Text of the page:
Friday, 30 August 2013

TEACH: Our Future Rests in Education


Hello everyone,
As you know, my blog typically focuses on fashion, lifestyle, and whatever travelling I can fit into my tight student budget. Today, however, I want to address another topic that is close to my heart: education. While many of you probably know that I love fashion and good food, education has always played a significant role in my life ever since I first walked into that kindergarten classroom. If you don't already know, I'm a geek and nerd on a massive scale; if you think of the most keener person you know who actually enjoys class discussions and memorizing pages of information, that would most probably describe me quite accurately. Most of my academic career has comprised of my vying for top marks in whatever classes I happened to be taking, whether in it was in elementary, high school or university; nothing excites me more than getting the highest mark in the class on an exam or an A+ on a paper. But beyond the thrill of being one of the biggest nerds in almost any classroom, I adore learning and obtaining valuable knowledge.

As someone who enjoys constantly learning, I hold to the extreme importance of instilling a thirst for knowledge in future generations. Although I am only in my early twenties, I'm already beginning to worry about the young children who are bombarded by our society's increasingly pervasive and overly-sexualized mass media. Just take a look at the local mall to see the disturbing phenomenon of preteen girls buying lingerie or skimpy clothing. So what can we do to ensure that our children grow and mature using their brains to critically analyze the overwhelmingly commercialized mass media that seeks to make them buy into consumer products and ideologies that may be harmful? We make sure that the teachers who are laying down the basics of their education are topnotch individuals who are dedicated to the morals and principles that uphold our society.

In terms of my own experiences, my teachers and professors (after my parents) have been most instrumental in shaping my character, beliefs, and life goals. For instance, in high school I was inspired by my amazingly perky and slightly eccentric English/Humanities Honours teacher to take an interest in global and local current events and to make a difference in the world in our own small way. In fact, my entire class obtained T-Shirts that featured Mahatma Gandhi's famous quote: "Be the change you wish to see in the world." As a result of her prompting, the Gleneagle Secondary Global Issues Club was born and I was given the priceless opportunity to fundraise for worthy causes, such as building wells or buying livestock for impoverished African villages. All of the Shave-A-Thons, movie nights, and bake sales that our club held were fun ways to engage our entire school in the process and to raise awareness of relevant issues such as AIDS and child labour. In fact, I'm proud to say that several of my fellow Global Issue club members even went to Africa or International Law schools to make a difference in international healthcare and government. In other words, the prerogative and encouragement of one incredible female educator had a huge impact on several young individuals that would result in them dedicating their lives towards causes much larger than themselves. Talk about making a huge ripple from one small drop of positive influence!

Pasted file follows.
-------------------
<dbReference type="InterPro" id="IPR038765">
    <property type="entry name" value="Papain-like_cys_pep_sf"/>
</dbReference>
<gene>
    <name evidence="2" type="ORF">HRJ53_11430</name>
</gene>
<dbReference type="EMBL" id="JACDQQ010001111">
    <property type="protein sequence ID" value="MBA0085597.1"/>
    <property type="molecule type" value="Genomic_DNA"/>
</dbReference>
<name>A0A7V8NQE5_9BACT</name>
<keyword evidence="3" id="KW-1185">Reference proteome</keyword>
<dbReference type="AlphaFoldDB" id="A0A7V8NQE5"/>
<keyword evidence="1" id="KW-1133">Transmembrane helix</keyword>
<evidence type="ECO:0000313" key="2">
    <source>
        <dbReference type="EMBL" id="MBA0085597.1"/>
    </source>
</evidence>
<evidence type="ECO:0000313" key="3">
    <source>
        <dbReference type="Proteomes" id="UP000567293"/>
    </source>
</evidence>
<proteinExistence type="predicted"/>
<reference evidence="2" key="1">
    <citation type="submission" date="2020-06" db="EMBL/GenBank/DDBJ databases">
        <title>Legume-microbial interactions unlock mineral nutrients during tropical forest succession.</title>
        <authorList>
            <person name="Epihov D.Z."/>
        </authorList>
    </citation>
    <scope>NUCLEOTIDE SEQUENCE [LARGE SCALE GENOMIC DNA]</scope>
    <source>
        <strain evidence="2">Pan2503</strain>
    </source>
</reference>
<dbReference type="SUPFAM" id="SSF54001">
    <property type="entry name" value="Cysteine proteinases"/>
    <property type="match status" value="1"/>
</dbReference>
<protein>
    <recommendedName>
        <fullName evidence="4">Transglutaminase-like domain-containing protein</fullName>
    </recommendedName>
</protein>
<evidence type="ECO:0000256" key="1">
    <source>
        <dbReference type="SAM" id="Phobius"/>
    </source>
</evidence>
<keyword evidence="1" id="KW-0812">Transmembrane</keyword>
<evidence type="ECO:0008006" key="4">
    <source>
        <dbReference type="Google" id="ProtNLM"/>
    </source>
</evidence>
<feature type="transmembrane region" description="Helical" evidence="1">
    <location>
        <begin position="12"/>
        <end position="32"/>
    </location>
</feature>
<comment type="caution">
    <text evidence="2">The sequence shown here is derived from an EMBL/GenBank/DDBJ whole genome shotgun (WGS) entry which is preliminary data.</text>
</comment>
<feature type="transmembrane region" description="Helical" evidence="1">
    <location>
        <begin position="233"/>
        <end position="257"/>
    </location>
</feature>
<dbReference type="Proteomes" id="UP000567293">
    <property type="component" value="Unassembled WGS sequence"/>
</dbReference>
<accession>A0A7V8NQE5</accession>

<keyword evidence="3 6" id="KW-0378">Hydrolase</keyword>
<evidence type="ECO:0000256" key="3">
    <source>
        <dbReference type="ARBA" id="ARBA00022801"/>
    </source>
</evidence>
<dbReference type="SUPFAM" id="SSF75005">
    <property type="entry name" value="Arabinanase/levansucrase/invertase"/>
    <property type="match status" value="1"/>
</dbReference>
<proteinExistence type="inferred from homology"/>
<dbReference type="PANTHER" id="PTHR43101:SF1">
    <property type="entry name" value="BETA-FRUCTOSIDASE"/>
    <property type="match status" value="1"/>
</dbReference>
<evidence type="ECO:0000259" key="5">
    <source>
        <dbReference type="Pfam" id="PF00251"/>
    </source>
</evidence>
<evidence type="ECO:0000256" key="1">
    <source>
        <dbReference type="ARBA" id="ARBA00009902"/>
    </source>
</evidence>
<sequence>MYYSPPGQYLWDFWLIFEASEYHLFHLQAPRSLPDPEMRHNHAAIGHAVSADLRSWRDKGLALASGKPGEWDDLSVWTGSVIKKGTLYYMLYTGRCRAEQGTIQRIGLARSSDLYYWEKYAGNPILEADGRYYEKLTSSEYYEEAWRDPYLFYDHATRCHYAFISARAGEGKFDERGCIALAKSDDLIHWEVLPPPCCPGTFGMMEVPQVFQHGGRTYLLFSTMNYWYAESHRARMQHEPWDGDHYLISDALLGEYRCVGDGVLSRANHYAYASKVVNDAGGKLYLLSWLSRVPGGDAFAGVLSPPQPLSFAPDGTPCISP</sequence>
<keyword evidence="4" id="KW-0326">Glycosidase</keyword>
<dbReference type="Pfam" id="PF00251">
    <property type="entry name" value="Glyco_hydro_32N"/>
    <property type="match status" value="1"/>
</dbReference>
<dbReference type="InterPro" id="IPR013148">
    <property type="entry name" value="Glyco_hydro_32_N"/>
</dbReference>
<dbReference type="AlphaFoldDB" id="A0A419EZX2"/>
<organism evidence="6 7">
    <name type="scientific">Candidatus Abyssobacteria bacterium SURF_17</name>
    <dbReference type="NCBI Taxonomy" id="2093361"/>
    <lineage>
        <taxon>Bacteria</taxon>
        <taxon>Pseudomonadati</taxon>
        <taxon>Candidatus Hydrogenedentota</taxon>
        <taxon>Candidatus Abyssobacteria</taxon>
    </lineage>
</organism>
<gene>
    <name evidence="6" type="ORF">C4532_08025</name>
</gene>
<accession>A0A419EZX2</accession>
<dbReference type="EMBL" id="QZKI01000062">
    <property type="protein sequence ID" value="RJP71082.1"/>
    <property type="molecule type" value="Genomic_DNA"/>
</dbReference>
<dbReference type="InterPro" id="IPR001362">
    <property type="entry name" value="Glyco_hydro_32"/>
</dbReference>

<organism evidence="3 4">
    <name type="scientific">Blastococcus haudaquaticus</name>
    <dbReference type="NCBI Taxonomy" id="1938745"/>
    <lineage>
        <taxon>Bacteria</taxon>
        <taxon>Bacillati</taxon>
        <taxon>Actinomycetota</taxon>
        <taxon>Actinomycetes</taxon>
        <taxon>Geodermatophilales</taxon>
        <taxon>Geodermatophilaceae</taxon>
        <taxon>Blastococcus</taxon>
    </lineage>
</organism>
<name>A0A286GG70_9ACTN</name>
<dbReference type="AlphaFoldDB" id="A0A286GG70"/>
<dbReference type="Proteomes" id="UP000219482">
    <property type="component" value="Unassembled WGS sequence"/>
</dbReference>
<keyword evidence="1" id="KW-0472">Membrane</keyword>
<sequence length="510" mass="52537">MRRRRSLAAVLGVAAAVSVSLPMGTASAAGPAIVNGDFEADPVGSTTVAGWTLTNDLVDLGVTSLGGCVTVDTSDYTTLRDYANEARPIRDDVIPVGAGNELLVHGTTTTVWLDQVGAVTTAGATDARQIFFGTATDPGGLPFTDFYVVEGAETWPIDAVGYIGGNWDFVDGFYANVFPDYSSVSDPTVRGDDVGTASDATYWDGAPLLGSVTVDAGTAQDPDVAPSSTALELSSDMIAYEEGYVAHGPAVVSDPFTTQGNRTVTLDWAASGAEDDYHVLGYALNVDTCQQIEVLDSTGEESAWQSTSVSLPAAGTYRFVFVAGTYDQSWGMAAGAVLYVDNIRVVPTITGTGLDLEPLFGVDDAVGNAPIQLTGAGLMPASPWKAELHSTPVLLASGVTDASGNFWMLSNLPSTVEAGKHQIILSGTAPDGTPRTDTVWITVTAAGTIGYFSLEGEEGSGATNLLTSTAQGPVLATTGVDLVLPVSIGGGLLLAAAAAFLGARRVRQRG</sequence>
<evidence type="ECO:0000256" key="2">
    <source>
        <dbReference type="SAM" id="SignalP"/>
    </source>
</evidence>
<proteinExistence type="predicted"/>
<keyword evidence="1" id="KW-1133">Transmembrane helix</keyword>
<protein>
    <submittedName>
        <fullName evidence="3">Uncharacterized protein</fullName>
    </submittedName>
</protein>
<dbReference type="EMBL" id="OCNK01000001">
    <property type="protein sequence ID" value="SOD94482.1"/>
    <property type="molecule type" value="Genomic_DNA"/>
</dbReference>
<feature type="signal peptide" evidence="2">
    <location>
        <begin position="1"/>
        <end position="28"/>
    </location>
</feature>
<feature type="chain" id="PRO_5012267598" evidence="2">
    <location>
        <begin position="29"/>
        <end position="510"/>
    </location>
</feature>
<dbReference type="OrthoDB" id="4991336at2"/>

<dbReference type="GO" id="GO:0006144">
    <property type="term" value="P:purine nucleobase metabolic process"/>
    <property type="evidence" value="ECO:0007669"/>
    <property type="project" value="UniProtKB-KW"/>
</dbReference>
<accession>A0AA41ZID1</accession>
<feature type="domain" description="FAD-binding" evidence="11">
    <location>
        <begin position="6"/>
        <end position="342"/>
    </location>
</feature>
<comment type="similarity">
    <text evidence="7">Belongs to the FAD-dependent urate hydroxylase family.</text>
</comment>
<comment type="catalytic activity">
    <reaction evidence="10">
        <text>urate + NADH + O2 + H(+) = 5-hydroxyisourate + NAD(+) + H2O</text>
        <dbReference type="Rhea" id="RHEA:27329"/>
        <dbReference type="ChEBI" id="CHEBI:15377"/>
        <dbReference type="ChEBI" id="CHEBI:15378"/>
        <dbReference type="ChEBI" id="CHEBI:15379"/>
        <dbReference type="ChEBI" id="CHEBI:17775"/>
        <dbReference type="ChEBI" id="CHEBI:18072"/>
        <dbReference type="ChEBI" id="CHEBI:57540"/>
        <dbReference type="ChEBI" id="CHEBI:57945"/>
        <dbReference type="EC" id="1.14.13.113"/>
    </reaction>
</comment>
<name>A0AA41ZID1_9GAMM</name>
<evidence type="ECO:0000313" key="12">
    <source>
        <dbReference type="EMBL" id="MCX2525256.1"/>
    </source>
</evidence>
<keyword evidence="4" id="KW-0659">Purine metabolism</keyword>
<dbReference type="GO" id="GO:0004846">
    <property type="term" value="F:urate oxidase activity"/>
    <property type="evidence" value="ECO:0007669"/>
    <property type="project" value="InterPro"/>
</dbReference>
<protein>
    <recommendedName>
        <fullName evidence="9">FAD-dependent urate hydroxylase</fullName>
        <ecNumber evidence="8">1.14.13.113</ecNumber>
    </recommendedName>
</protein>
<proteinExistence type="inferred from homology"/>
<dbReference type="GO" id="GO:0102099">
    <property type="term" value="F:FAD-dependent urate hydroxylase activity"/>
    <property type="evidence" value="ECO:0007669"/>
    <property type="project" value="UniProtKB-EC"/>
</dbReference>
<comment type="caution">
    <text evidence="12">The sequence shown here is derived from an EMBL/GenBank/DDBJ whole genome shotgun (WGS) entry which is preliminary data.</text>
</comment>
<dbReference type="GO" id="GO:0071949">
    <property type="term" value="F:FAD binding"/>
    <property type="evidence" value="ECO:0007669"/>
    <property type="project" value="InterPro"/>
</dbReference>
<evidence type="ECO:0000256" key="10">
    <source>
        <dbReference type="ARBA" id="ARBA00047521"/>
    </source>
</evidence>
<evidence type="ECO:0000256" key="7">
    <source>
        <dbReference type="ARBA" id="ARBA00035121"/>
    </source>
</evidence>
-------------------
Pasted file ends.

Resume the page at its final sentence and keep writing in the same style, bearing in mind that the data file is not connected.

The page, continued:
So how can you learn more about the education system in North America that will be greatly affecting our youth both today and in the near future? Join Academy Award-winning director Davis Guggenheim in his third documentary film TEACH as he seeks to answer the question of what it means to be a great teacher in today's society and culture. See below for a trailer:




This film follows four dedicated teachers from different schools across the country over the course of one school year, giving viewers a window into the challenges, demands and rewards of teaching, with the purpose of elevating and promoting the profession. As well, TEACH seeks to engage new teachers and support current teachers. The filmmakers understand that for the best teachers their vocation is not just a job but a mission. Click here to visit the TEACH website.

As intense as it is emotional, this year in the life of four public-school teachers illustrates how tenacity, passion and a belief in innovation drive these educators as they navigate the daily ups and downs of the 2012-2013 school year. These educators use conventional and unconventional methods and do whatever it takes to overcome obstacles and strive for success.

TEACH premiers on CBS on September 6th and on Pivot on September 14th at 8 PM ET/PT.

Disclosure: While this post was kindly sponsored by Participant Media in order to promote this wonderful and deeply relevant film, all opinions are as usual my own.   


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